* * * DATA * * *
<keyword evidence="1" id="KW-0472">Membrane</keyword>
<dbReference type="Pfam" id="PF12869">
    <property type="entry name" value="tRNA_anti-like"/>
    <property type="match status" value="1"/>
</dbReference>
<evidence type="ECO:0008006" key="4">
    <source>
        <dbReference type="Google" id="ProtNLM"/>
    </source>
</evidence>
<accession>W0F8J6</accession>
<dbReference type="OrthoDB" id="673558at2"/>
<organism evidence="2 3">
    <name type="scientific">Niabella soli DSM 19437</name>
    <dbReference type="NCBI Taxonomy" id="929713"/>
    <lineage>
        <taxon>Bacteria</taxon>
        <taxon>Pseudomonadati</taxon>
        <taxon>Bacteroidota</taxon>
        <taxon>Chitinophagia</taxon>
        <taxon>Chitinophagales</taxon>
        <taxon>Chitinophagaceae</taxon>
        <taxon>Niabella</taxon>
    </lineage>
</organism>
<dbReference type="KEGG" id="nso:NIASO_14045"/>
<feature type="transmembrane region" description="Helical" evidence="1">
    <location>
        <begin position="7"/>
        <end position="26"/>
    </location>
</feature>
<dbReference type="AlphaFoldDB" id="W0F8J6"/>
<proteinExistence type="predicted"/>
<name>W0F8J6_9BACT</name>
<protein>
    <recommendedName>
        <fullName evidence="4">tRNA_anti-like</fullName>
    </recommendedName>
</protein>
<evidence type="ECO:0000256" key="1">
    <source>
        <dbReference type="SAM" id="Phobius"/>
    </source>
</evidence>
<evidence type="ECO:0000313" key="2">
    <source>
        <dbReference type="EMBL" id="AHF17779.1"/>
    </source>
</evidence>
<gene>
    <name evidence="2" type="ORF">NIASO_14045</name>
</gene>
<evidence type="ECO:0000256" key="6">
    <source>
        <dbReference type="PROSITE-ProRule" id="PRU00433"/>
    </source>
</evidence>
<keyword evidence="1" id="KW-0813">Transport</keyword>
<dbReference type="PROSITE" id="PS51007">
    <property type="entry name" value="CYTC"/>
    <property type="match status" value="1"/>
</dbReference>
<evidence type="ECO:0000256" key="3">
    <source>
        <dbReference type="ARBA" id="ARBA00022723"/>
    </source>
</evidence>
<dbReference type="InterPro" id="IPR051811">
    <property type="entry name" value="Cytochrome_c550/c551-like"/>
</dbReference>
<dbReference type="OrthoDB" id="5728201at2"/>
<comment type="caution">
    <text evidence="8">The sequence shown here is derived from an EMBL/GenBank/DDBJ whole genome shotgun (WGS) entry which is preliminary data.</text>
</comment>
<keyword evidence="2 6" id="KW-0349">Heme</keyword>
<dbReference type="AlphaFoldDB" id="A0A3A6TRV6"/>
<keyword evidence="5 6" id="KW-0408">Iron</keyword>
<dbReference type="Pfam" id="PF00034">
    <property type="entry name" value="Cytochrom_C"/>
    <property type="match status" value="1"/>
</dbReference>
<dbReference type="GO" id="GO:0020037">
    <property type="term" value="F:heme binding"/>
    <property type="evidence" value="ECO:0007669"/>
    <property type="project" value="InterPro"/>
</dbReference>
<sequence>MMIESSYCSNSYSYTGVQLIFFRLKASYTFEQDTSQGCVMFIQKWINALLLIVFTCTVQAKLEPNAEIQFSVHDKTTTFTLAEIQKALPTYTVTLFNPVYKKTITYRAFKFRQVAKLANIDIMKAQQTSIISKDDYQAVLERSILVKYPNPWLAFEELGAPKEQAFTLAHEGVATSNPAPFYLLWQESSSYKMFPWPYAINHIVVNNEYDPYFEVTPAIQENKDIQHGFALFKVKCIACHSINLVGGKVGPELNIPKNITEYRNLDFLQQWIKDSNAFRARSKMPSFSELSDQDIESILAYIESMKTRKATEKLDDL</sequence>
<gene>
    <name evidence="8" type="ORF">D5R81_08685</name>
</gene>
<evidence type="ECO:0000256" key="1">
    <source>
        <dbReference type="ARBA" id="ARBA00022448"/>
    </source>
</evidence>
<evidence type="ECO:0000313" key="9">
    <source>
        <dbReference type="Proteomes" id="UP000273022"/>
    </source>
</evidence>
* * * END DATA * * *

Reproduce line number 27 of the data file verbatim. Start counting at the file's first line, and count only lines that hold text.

<feature type="transmembrane region" description="Helical" evidence="1">